European Court of Human Rights Expected to Issue Ruling on Christian Discrimination Cases

On Tuesday 15 January 2013, the European Court of Human Rights will issue its ruling in the four cases of Nadia Eweida, Shirley Chaplin, Lillian Ladele and Gary McFarlane against the United-Kingdom, concerning the right of Christians not to be discriminated against at work because of their religion (cases nos. 48420/10, 59842/10, 51671/10 and 36516/10).

In those four cases, Christian employees from various denominations have been sanctioned by their employer, and even lost their job, for respecting the commitments of their faith and conscience: wearing a small cross on a chain around their neck (cases of Eweida and Chaplin), and refusing to register same-sex partnership (case of Ms Ladele).  For the case of McFarlane, a marriage counsellor, he was dismissed after sharing with his superiors his moral doubts as to his personal ability to counsel same-sex couples. (Summary of the facts of the cases below)

The Court held a hearing in those cases on 4 September 2012. During this hearing, while the four applicants asked for respect for their freedom of religion and conscience and for the right not to be discriminated against because of their faith, the responding Government replied with the ultimate argument that their freedom of religion is respected because they are free to resign and to practice their religion in private. Such an argument is unrealistic because the applicants were not “free” to resign, as they have in fact already been fired. More deeply, this argument is a clear denial of the social dimension of religion and a manifestation of the liberticidal trend to transform freedom of religion into a mere freedom of worship (a freedom to have and practice a religion in private, behind “closed doors”). The extent of religion is limited to worship. This relapse of religious freedom to a freedom to worship is a step back to the level of freedom afforded to religious minorities in countries, such as Islamic and Communist countries, where Christians are only permitted to worship in private and where anti-Christian propaganda is free in public. Such “freedom of worship” do not allow people to behave publicly differently because of their religion and according to their conscience.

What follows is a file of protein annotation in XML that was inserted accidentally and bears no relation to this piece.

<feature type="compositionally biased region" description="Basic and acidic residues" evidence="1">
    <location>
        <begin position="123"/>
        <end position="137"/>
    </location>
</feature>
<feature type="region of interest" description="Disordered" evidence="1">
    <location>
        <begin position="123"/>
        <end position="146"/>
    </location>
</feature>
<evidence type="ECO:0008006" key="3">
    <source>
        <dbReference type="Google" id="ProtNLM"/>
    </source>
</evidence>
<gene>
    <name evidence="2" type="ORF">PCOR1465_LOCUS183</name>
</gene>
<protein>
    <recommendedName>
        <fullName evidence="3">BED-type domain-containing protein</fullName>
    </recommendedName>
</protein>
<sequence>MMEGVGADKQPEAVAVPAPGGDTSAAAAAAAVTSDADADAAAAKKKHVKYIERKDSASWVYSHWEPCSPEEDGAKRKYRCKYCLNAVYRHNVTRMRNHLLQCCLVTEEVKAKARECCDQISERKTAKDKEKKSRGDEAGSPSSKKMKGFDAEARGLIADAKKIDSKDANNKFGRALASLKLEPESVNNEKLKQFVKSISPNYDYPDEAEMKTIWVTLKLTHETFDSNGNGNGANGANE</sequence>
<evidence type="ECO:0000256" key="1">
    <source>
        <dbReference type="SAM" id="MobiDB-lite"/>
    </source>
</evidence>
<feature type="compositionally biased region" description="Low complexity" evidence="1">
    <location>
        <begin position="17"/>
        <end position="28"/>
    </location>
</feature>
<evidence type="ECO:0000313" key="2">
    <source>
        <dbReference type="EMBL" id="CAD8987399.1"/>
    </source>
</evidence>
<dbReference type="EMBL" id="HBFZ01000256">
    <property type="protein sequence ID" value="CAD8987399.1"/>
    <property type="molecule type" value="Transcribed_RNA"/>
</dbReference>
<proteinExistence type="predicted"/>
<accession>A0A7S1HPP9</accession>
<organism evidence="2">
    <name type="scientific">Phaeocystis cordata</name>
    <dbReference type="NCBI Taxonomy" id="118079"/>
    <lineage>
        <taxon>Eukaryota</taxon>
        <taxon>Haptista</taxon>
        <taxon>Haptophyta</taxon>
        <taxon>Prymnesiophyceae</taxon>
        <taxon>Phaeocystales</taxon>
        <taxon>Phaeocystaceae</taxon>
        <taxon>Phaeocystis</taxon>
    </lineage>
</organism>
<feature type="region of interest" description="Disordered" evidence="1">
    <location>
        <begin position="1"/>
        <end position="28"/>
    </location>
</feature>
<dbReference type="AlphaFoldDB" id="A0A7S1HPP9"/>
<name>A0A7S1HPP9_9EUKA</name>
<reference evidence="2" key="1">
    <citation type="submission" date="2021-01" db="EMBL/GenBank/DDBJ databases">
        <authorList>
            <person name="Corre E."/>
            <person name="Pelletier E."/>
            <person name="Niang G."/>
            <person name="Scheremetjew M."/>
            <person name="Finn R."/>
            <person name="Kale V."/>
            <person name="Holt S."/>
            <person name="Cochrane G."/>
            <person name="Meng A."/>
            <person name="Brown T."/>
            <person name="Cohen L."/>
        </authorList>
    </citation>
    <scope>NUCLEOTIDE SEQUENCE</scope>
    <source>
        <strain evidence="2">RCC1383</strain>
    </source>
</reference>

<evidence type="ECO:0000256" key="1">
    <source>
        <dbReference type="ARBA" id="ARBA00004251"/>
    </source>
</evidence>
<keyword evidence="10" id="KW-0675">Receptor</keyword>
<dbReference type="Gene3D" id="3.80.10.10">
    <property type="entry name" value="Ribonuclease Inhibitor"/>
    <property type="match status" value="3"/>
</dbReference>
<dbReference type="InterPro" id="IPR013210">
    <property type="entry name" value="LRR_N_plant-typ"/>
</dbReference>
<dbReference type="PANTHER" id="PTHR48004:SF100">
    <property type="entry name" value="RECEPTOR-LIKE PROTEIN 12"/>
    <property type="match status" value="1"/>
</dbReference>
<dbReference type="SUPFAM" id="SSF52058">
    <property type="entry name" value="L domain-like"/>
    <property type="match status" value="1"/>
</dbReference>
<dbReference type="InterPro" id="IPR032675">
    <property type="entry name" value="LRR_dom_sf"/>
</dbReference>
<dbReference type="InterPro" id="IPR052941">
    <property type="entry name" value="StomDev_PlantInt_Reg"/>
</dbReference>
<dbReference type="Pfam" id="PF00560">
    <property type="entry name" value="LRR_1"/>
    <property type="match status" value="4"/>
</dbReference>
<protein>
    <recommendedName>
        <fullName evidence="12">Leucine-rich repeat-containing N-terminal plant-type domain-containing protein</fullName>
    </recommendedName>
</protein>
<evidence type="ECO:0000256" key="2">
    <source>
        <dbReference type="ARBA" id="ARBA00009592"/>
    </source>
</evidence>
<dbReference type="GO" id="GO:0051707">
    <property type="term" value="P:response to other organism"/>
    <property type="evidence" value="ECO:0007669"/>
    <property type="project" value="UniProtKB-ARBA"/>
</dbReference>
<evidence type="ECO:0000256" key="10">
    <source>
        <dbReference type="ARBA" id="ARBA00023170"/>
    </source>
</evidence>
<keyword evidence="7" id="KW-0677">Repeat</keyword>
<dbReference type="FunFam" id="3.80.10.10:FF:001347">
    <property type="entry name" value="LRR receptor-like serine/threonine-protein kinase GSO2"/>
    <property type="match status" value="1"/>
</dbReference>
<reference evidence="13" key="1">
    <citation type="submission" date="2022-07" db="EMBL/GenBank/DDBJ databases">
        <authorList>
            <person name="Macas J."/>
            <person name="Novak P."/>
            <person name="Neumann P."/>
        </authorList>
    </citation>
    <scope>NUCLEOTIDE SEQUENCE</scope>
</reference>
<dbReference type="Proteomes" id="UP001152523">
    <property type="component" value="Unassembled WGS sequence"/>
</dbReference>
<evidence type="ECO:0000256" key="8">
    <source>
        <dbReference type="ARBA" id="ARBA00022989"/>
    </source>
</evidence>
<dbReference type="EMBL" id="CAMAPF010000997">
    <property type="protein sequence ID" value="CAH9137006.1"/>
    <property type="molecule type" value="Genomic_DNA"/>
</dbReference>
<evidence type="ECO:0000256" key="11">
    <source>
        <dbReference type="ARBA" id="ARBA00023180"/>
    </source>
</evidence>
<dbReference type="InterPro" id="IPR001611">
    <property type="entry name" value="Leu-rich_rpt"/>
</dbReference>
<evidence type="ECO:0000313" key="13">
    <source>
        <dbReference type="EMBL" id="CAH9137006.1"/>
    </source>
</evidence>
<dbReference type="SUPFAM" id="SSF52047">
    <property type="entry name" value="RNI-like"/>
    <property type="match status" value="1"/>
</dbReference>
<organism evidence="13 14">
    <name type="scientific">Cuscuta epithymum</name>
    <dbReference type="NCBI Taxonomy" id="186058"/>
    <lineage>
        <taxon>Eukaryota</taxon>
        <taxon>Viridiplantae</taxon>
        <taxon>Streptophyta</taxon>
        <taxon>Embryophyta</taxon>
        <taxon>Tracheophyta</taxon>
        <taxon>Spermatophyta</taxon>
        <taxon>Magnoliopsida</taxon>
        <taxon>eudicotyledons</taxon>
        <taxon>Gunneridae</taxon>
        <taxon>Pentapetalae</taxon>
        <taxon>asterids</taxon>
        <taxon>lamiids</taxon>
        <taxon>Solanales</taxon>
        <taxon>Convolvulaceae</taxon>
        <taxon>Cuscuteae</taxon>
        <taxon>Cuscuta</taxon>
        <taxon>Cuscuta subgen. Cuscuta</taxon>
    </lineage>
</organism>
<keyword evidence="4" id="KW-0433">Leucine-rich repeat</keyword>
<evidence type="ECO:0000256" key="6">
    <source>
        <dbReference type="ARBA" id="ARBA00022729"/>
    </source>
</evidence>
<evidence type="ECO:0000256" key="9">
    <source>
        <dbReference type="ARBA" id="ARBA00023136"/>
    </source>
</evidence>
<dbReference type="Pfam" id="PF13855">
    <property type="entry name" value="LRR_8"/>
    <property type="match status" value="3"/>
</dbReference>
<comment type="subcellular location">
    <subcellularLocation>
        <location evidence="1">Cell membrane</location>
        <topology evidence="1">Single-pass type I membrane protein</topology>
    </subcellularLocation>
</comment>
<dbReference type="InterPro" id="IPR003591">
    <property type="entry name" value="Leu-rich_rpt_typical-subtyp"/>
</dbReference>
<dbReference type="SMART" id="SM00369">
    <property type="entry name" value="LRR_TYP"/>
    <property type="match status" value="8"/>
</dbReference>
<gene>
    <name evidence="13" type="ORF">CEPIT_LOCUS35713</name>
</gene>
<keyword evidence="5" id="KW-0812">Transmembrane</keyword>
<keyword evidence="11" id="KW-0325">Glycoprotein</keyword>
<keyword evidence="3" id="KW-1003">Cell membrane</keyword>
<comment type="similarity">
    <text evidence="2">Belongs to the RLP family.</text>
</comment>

In fact, freedom of worship is just one component of the freedom of religion which, more broadly, provides that “Everyone has the right to freedom of thought, conscience and religion; this right includes freedom to change his religion or belief and freedom, e